Exploit code allows attackers to read all KeePass saved passwords – CVE-2023-24055

KeePass is a widely used open-source password manager that enables you to manage your passwords by using a database that is maintained locally, as opposed to a database that is hosted in the cloud, like LastPass or Bitwarden. KeePass is quite popular. ! Researchers in the field of information security have uncovered a major flaw in the widely used password manager KeePass, which puts users of the software in grave danger. There is a possibility that KeePass version 2.5x is vulnerable to the security hole known as CVE-2023-24055, which might enable attackers to read passwords that have been saved in cleartext.

Given that a proof-of-concept (PoC) exploit is already available and that KeePass is one of the most widely used password managers in the world, the current security flaw is a tempting target for malicious actors. for the purpose of proactively detecting harmful behavior linked with exploitation of CVE-2023-24055.

CVE-2023-24055 The proof-of-concept exploit code might be altered by adversaries in order to evade detection and go on with the attack while remaining undetected. It allows threat actors with write access to a target’s system to edit the KeePass XML configuration file and insert a malicious trigger that would export the database, including all users and passwords in cleartext. This can only be done if the threat actor has access to the target’s system.

The export rule will be activated and the contents of the database will be stored to a file that the attackers may subsequently exfiltrate to a machine under their control once the target starts KeePass and inputs the master password to open and decrypt the database the following time.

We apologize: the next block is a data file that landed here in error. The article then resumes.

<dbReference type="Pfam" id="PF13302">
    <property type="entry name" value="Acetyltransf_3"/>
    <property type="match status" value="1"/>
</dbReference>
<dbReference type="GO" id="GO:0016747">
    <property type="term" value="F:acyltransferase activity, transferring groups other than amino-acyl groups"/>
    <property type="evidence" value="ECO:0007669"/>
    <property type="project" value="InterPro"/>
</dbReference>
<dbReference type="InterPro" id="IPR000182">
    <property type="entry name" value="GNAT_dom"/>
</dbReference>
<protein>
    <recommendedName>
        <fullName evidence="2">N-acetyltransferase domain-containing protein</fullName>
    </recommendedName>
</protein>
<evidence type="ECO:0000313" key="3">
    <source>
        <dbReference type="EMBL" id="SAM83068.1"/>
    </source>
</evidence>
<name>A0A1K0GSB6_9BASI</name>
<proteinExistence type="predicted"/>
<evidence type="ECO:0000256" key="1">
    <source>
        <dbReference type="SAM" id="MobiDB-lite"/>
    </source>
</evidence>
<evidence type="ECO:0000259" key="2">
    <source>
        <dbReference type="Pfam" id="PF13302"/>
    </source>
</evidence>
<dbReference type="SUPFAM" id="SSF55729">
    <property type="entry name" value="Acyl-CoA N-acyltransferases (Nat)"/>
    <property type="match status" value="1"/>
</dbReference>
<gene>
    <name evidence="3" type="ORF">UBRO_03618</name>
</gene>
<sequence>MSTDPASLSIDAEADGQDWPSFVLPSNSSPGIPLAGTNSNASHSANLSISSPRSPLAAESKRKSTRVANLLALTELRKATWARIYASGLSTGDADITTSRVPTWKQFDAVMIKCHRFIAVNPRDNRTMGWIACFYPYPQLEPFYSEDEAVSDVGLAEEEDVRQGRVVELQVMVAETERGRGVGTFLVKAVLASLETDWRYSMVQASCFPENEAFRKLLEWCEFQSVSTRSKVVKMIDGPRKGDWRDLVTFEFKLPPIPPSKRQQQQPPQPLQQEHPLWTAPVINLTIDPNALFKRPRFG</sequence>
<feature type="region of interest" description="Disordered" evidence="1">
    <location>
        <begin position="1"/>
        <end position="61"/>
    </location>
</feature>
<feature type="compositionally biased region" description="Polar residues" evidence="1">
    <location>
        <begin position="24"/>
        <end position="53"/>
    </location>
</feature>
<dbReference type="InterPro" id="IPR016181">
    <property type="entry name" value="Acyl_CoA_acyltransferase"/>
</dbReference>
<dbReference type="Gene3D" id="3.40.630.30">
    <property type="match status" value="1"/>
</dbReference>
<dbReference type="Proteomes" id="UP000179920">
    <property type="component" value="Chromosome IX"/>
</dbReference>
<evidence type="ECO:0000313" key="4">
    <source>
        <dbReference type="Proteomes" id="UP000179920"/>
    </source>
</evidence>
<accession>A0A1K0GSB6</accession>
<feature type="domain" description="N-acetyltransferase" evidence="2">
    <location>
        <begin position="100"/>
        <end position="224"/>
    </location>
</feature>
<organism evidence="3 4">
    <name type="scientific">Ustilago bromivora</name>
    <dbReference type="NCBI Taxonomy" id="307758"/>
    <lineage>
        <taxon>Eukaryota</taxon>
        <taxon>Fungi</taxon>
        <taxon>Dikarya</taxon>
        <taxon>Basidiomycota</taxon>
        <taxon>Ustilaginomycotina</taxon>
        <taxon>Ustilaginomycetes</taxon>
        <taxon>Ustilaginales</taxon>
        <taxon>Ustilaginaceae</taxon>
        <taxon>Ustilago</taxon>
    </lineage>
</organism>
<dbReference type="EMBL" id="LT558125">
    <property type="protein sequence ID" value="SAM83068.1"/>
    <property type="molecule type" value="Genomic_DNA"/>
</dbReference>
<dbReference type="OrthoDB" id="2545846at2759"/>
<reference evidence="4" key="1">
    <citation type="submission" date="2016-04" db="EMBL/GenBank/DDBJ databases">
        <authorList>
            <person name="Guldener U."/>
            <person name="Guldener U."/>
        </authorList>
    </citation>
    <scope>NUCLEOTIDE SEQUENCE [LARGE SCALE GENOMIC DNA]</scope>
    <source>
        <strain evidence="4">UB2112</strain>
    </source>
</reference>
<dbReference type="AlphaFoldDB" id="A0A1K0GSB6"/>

Any malicious changes to the KeePass configuration file may be made by an adversary who has write access to the file (for example, he could inject malicious triggers). However, KeePass does not really have a problem with this particular security flaw.

The company said the following

If the user installs KeePass by using the setup program, the configuration file will be located in the user’s application data directory (in “%APPDATA%KeePass”), which is contained inside the user profile directory (“%USERPROFILE%”) of the operating system. When it comes to KeePass, having write access to the configuration file is generally considered to be the same thing as having write access to the user profile directory. Any sort of attack may be carried out by a person as long as they have the ability to write to the user profile directory. For instance, the adversary could plant malware in the startup folder (“%APPDATA%MicrosoftWindowsStart MenuProgramsStartup”; the malware will run automatically after the next user logon), modify desktop shortcuts (in “%USERPROFILE%Desktop”), manipulate the user’s registry (file “%USERPROFILE%NTUSER.DAT”), modify configuration files of other applications.
In the event that the user is working with the portable version of KeePass, the configuration file is kept in the directory that the program is installed in (which contains the “KeePass.exe” file). When it comes to KeePass, having write access to the configuration file is often considered to be the same thing as having write access to the application directory. Because of this feature, a malicious actor may, for example, easily replace the “KeePass.exe” file with another piece of malicious software.

In either scenario, having write access to the KeePass configuration file often indicates that an attacker is able to carry out operations that are far more potent than just altering the configuration file (and these attacks in the end can also affect KeePass, independent of a configuration file protection).

Keeping the environment secure is the only way to stop assaults like this from happening (by using an anti-virus software, a firewall, not opening unknown e-mail attachments, etc.). It is impossible for KeePass to magically function safely in an environment that is not secure.

However, even if the KeePass developers do not provide users with a version of the app that addresses the export to cleartext via triggers issue, you can still protect your database by logging in as a system administrator and creating an enforced configuration file. This is something you can do even if they do not provide users with a version of the app that addresses the issue.

This sort of configuration file takes priority over settings stated in global and local configuration files, including new triggers provided by malicious actors, hence reducing the risk associated with the CVE-2023-24055 vulnerability.